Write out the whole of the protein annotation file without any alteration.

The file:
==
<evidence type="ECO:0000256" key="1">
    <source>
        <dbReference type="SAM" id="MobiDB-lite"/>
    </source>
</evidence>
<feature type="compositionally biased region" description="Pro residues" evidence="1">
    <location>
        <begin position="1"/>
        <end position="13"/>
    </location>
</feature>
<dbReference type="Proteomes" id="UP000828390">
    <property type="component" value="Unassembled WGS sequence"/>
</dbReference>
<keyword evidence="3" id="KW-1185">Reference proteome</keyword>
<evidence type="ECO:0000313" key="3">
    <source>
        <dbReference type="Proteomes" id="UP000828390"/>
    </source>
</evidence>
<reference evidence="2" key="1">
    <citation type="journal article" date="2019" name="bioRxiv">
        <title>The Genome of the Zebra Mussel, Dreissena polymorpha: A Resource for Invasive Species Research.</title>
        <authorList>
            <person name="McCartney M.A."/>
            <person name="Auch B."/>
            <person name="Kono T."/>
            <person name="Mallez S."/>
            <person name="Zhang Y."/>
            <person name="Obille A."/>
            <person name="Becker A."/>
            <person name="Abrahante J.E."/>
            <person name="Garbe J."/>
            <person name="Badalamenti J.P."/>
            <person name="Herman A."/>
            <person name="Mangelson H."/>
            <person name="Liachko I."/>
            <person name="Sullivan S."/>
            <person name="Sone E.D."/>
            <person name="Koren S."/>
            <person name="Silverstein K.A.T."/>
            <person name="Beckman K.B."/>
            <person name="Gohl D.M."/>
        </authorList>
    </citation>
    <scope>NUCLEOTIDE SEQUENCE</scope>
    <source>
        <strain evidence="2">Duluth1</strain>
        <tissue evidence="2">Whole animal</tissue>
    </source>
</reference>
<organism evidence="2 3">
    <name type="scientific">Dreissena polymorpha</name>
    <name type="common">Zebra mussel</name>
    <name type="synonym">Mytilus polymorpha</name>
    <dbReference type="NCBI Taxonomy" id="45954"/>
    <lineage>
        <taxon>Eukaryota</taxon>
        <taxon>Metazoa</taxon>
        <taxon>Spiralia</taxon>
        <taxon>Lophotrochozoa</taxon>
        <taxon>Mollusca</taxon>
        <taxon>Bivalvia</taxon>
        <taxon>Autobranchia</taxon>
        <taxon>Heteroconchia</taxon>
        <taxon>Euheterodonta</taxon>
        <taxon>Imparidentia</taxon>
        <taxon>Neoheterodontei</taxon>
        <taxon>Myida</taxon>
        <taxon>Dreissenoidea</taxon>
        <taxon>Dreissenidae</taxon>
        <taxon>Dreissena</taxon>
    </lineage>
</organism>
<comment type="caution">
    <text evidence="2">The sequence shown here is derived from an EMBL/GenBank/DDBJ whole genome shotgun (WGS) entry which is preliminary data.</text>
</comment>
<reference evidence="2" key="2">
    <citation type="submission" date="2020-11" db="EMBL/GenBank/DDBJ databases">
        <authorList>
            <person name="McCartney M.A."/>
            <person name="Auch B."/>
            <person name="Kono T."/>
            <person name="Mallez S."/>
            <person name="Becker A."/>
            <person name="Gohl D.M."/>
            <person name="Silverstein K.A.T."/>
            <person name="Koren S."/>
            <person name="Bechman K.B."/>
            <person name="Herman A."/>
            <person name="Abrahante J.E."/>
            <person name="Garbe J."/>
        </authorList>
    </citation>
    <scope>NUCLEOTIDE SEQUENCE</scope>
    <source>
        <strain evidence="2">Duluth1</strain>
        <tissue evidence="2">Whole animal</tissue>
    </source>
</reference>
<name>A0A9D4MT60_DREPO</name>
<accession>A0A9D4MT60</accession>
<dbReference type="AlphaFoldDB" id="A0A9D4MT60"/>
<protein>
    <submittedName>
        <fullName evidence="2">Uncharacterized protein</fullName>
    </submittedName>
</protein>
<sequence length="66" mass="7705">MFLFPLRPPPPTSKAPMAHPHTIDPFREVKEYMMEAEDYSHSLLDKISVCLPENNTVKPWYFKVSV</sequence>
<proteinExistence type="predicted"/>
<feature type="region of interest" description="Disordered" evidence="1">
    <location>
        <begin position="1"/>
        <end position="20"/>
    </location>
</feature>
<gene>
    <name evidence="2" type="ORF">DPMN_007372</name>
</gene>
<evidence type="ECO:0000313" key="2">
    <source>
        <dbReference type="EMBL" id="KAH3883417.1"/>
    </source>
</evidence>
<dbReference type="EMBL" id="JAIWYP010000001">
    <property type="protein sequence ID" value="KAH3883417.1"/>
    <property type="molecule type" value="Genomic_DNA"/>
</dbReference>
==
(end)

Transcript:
<evidence type="ECO:0000256" key="1">
    <source>
        <dbReference type="SAM" id="MobiDB-lite"/>
    </source>
</evidence>
<feature type="compositionally biased region" description="Pro residues" evidence="1">
    <location>
        <begin position="1"/>
        <end position="13"/>
    </location>
</feature>
<dbReference type="Proteomes" id="UP000828390">
    <property type="component" value="Unassembled WGS sequence"/>
</dbReference>
<keyword evidence="3" id="KW-1185">Reference proteome</keyword>
<evidence type="ECO:0000313" key="3">
    <source>
        <dbReference type="Proteomes" id="UP000828390"/>
    </source>
</evidence>
<reference evidence="2" key="1">
    <citation type="journal article" date="2019" name="bioRxiv">
        <title>The Genome of the Zebra Mussel, Dreissena polymorpha: A Resource for Invasive Species Research.</title>
        <authorList>
            <person name="McCartney M.A."/>
            <person name="Auch B."/>
            <person name="Kono T."/>
            <person name="Mallez S."/>
            <person name="Zhang Y."/>
            <person name="Obille A."/>
            <person name="Becker A."/>
            <person name="Abrahante J.E."/>
            <person name="Garbe J."/>
            <person name="Badalamenti J.P."/>
            <person name="Herman A."/>
            <person name="Mangelson H."/>
            <person name="Liachko I."/>
            <person name="Sullivan S."/>
            <person name="Sone E.D."/>
            <person name="Koren S."/>
            <person name="Silverstein K.A.T."/>
            <person name="Beckman K.B."/>
            <person name="Gohl D.M."/>
        </authorList>
    </citation>
    <scope>NUCLEOTIDE SEQUENCE</scope>
    <source>
        <strain evidence="2">Duluth1</strain>
        <tissue evidence="2">Whole animal</tissue>
    </source>
</reference>
<organism evidence="2 3">
    <name type="scientific">Dreissena polymorpha</name>
    <name type="common">Zebra mussel</name>
    <name type="synonym">Mytilus polymorpha</name>
    <dbReference type="NCBI Taxonomy" id="45954"/>
    <lineage>
        <taxon>Eukaryota</taxon>
        <taxon>Metazoa</taxon>
        <taxon>Spiralia</taxon>
        <taxon>Lophotrochozoa</taxon>
        <taxon>Mollusca</taxon>
        <taxon>Bivalvia</taxon>
        <taxon>Autobranchia</taxon>
        <taxon>Heteroconchia</taxon>
        <taxon>Euheterodonta</taxon>
        <taxon>Imparidentia</taxon>
        <taxon>Neoheterodontei</taxon>
        <taxon>Myida</taxon>
        <taxon>Dreissenoidea</taxon>
        <taxon>Dreissenidae</taxon>
        <taxon>Dreissena</taxon>
    </lineage>
</organism>
<comment type="caution">
    <text evidence="2">The sequence shown here is derived from an EMBL/GenBank/DDBJ whole genome shotgun (WGS) entry which is preliminary data.</text>
</comment>
<reference evidence="2" key="2">
    <citation type="submission" date="2020-11" db="EMBL/GenBank/DDBJ databases">
        <authorList>
            <person name="McCartney M.A."/>
            <person name="Auch B."/>
            <person name="Kono T."/>
            <person name="Mallez S."/>
            <person name="Becker A."/>
            <person name="Gohl D.M."/>
            <person name="Silverstein K.A.T."/>
            <person name="Koren S."/>
            <person name="Bechman K.B."/>
            <person name="Herman A."/>
            <person name="Abrahante J.E."/>
            <person name="Garbe J."/>
        </authorList>
    </citation>
    <scope>NUCLEOTIDE SEQUENCE</scope>
    <source>
        <strain evidence="2">Duluth1</strain>
        <tissue evidence="2">Whole animal</tissue>
    </source>
</reference>
<name>A0A9D4MT60_DREPO</name>
<accession>A0A9D4MT60</accession>
<dbReference type="AlphaFoldDB" id="A0A9D4MT60"/>
<protein>
    <submittedName>
        <fullName evidence="2">Uncharacterized protein</fullName>
    </submittedName>
</protein>
<sequence length="66" mass="7705">MFLFPLRPPPPTSKAPMAHPHTIDPFREVKEYMMEAEDYSHSLLDKISVCLPENNTVKPWYFKVSV</sequence>
<proteinExistence type="predicted"/>
<feature type="region of interest" description="Disordered" evidence="1">
    <location>
        <begin position="1"/>
        <end position="20"/>
    </location>
</feature>
<gene>
    <name evidence="2" type="ORF">DPMN_007372</name>
</gene>
<evidence type="ECO:0000313" key="2">
    <source>
        <dbReference type="EMBL" id="KAH3883417.1"/>
    </source>
</evidence>
<dbReference type="EMBL" id="JAIWYP010000001">
    <property type="protein sequence ID" value="KAH3883417.1"/>
    <property type="molecule type" value="Genomic_DNA"/>
</dbReference>